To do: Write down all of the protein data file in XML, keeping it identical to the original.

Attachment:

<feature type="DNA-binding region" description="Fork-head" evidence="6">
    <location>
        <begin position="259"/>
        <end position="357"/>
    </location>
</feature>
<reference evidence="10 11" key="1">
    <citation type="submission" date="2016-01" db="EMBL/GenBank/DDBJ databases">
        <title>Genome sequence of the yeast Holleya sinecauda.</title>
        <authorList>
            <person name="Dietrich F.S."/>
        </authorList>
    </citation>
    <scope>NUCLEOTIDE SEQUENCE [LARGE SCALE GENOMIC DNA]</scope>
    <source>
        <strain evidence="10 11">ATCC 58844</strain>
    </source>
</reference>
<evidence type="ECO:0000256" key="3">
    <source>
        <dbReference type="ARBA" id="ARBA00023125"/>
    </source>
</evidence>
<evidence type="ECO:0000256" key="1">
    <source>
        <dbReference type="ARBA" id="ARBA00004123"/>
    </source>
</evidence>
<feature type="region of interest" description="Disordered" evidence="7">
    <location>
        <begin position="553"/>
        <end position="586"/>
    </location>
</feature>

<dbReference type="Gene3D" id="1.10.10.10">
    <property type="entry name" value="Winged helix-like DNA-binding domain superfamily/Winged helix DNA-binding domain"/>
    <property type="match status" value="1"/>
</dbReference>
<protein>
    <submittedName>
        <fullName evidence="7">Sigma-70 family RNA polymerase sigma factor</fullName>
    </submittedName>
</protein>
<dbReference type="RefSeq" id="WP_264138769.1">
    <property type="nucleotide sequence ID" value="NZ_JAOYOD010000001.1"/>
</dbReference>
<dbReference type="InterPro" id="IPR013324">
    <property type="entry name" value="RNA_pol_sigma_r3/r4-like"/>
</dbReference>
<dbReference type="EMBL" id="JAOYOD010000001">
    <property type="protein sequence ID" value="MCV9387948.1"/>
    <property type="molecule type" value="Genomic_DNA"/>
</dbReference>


<feature type="DNA-binding region" description="Fork-head" evidence="6">
    <location>
        <begin position="259"/>
        <end position="357"/>
    </location>
</feature>
<reference evidence="10 11" key="1">
    <citation type="submission" date="2016-01" db="EMBL/GenBank/DDBJ databases">
        <title>Genome sequence of the yeast Holleya sinecauda.</title>
        <authorList>
            <person name="Dietrich F.S."/>
        </authorList>
    </citation>
    <scope>NUCLEOTIDE SEQUENCE [LARGE SCALE GENOMIC DNA]</scope>
    <source>
        <strain evidence="10 11">ATCC 58844</strain>
    </source>
</reference>
<evidence type="ECO:0000256" key="3">
    <source>
        <dbReference type="ARBA" id="ARBA00023125"/>
    </source>
</evidence>
<evidence type="ECO:0000256" key="1">
    <source>
        <dbReference type="ARBA" id="ARBA00004123"/>
    </source>
</evidence>
<feature type="region of interest" description="Disordered" evidence="7">
    <location>
        <begin position="553"/>
        <end position="586"/>
    </location>
</feature>

<dbReference type="Gene3D" id="1.10.10.10">
    <property type="entry name" value="Winged helix-like DNA-binding domain superfamily/Winged helix DNA-binding domain"/>
    <property type="match status" value="1"/>
</dbReference>
<protein>
    <submittedName>
        <fullName evidence="7">Sigma-70 family RNA polymerase sigma factor</fullName>
    </submittedName>
</protein>
<dbReference type="RefSeq" id="WP_264138769.1">
    <property type="nucleotide sequence ID" value="NZ_JAOYOD010000001.1"/>
</dbReference>
<dbReference type="InterPro" id="IPR013324">
    <property type="entry name" value="RNA_pol_sigma_r3/r4-like"/>
</dbReference>
<dbReference type="EMBL" id="JAOYOD010000001">
    <property type="protein sequence ID" value="MCV9387948.1"/>
    <property type="molecule type" value="Genomic_DNA"/>
</dbReference>